Interview with Evonne Agnello About Mental lIness

How prevalent is mental illness?

1 in 4 Americans will have a serious mental illness sometime this year.

Each day in America, about 100 people take their lives—one every 15 minutes—and 90% of the suicides are related to mental illness.

What is mental illness?

It’s highly complex, but at NAMI one speaker brought forth an understandable metaphor,  “Mental illness occurs when the brain’s circuits—where the neurons travel—are disrupted, like a train off the tracks.” For healing to occur, repairs are needed—and these can come from talk therapy, medicine, electricity, meditation, and most recently, magnets. (In 2011, the FDA approved a treatment called TMS, Transcranial Magnetic Stimulation.)

Why should those suffering from mental illness have hope?

After decades of treating mental illness, researchers now use the words recovery, cure and eliminate.

“Neuro-science is now supporting a recovery model for brain disorders and it didn’t just a few years ago,” according to former Harvard brain researcher Dr. Jill Bolte Taylor. People with trauma are having recovery by neuro-genesis—the growth of new brain cells that re-build connections. Taylor’s eighteen-minute talk, My Stroke of Insight, has been the second most-watched TED talk for a long time. Her remarkable book with the same title, about what she learned during and after suffering her own stroke, was published in 2009.

In 2012, a new organization was launched, One Mind for Research (1mind4research.org), whose goal is to eliminate brain disease—and it’s stigma—in ten years. It was co-founded by Patrick Kennedy (son of the late Ted Kennedy) who struggled for twenty-five years with depression, alcoholism, and drug addiction, before quitting politics in 2006 to devote his life to this cause. Launched on the 50th anniversary of his uncle, John Kennedy, announcing the goal of putting a man on the moon in ten years, One Mind for Research is also called Moonshot for the Mind.

And, in Seattle, every day at the Paul Allen Institute for Brain Science, over a thousand researchers from across the globe access constantly growing data that is free and available to the public.

And, a therapy called DBT has revolutionized treatment for chronically suicidal people. With a usual one-year treatment, suicide attempts have been reduced by half. DBT, dialectical behavior therapy, was developed by Dr. Marsha Linehan at the University of Washington. To view a short and dramatic video where she describes her own depression and to read about the therapy, google Marsha Linehan New York Times.

Aren’t there a lot of famous people who’ve suffered from serious depression?

Yes. Many highly successful, productive and creative people have had depression—almost to the point of being able to say that being a little crazy may be an advantage to those, for example, with high work loads and demanding situations. In retrospect, that seemed true in my career. Here’s a list I’ve compiled of famous people who’ve suffered from depression.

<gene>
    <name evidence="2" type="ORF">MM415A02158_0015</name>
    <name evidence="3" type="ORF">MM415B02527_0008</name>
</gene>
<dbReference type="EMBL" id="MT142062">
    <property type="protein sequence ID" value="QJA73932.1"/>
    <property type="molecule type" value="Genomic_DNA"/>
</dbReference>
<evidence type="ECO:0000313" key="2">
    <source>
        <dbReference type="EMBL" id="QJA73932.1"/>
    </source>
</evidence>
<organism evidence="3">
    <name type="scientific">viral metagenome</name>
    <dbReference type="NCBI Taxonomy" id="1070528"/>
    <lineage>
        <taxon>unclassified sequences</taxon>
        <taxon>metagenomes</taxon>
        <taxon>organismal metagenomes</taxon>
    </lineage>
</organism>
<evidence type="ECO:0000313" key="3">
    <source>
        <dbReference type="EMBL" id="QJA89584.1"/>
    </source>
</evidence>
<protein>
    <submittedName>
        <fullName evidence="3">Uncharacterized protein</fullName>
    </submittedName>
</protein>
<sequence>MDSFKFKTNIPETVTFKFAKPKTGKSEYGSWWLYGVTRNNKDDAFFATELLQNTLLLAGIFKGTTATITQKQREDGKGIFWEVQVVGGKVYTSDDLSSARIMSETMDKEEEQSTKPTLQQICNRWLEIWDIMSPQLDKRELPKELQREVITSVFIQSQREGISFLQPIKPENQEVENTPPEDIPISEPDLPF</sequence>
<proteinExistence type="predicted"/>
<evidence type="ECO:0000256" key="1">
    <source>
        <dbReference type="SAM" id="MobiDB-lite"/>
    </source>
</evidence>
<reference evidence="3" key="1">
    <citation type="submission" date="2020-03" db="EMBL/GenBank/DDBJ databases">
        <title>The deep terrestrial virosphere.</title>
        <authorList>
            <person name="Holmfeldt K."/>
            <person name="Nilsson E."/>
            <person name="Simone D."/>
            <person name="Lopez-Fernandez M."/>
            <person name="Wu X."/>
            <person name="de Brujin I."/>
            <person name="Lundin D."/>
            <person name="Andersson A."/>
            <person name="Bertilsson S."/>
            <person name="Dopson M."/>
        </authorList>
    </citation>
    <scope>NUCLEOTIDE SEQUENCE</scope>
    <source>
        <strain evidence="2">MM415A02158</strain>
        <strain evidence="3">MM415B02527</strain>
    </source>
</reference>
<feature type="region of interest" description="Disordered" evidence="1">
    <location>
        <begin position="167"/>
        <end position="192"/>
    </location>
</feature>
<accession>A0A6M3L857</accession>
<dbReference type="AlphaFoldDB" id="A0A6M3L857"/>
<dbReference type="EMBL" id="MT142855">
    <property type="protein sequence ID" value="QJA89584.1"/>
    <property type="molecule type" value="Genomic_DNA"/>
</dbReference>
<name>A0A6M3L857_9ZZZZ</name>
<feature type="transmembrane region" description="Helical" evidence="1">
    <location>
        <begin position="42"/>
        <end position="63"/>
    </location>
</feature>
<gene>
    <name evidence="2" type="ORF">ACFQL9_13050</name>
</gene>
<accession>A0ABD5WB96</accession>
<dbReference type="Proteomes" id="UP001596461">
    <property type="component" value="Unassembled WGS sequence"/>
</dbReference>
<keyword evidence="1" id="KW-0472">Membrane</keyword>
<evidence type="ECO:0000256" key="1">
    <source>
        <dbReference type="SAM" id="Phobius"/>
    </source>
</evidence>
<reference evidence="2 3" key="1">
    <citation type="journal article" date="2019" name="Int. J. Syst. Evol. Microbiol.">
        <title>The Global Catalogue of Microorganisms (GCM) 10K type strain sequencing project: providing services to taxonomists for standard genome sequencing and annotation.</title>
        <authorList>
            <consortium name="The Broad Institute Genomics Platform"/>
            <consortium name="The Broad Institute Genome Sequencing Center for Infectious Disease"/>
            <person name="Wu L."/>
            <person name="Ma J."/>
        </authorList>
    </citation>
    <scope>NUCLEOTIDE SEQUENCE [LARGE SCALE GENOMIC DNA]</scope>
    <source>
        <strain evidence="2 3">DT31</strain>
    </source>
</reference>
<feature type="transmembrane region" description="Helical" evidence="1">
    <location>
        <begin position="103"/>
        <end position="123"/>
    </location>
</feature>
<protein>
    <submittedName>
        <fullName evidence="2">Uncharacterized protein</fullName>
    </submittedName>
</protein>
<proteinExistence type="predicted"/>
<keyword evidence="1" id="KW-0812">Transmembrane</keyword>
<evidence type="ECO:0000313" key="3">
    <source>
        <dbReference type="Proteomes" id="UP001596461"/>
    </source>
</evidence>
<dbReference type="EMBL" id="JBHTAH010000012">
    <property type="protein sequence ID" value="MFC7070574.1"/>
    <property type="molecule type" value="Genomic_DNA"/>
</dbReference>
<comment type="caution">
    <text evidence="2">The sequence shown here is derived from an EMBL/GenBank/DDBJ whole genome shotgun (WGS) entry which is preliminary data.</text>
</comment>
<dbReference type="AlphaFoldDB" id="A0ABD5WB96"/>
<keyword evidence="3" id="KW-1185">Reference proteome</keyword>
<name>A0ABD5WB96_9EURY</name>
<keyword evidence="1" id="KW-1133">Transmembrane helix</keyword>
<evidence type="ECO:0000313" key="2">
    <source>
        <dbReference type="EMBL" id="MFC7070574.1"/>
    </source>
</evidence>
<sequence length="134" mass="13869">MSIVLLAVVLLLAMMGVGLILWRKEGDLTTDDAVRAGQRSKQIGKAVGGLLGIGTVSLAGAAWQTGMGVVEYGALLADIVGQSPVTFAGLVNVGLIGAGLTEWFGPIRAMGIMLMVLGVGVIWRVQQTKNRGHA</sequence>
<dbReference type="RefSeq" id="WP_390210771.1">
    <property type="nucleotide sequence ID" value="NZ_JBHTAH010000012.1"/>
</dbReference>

A                     Woody Allen, Alan Alda’s mother

B                     Art Buchwald, Beethoven, Marlon Brando

C                     Winston Churchill, Johnny Carson, Judy Collins

D                     John Denver, Patty Duke

F                      William Faulkner

G                     Tipper Gore, Woody Guthrie’s mother

H                     Ernest Hemingway

J                       Billy Joel

K                     Larry King

L                      Abraham Lincoln

M                     Mozart, Michelangelo

N                     Issac Newton

P                      Jane Pauley

S                      Brooke Shields, Ted Sorensen’s mother

T                      Mark Twain

V                     Kurt Vonnegut

W                    Mike Wallace

Y                      Robert Young (Father Knows Best)                    Missing:  E, I, O, Q, R, U, X, Z.

What can I do to help?

You can help curb the severe shortage of brain tissue for research by donating your brain. “Because of the shortage, pharmaceutical companies have pulled huge amounts of funding from brain research,” according to Dr. Jill Bolte Taylor. The more brains available, the sooner cures will be found. As a bonus, one brain can be used in multiple research projects.

Brain Bank advocates ask, “Why would you burn or bury anything that could help others?”

For information, visit the Harvard Brain Tissue Resource Center at www.brainbank.mclean.org or call 800-BRAIN-BANK.

Bolte quips, “So, you always wanted to go to Harvard … here’s your chance.”

How does stress affect mental illness?

Stress has a double whammy on the brain as it not only increases brain cell deaths but reduces brain cell births.

How are diagnoses made?

For years, the DSM has been the standard, the Diagnostic and Statistical Manual of Mental Disorders, published by the American Psychiatric Association.

According to the NIMH, the National Institute on Mental Health, “Unlike our definitions of ischemic heart disease, lymphoma, or AIDS, the DSM diagnoses are based on a consensus about clusters of clinical symptoms, not any objective laboratory measure.

“Patients with mental disorders deserve better. NIMH has launched the Research Domain Criteria (RDoC) project to transform diagnosis by incorporating genetics, imaging, cognitive science, and other levels of information to lay the foundation for a new classification system.”

The DSM was first published in 1990 to provide a common language for practitioners. The fifth edition was released in 2013.

The greater delineation and definition of the many faces of mental illness will surely aid the search for cures—and that’s another good reason for hope.

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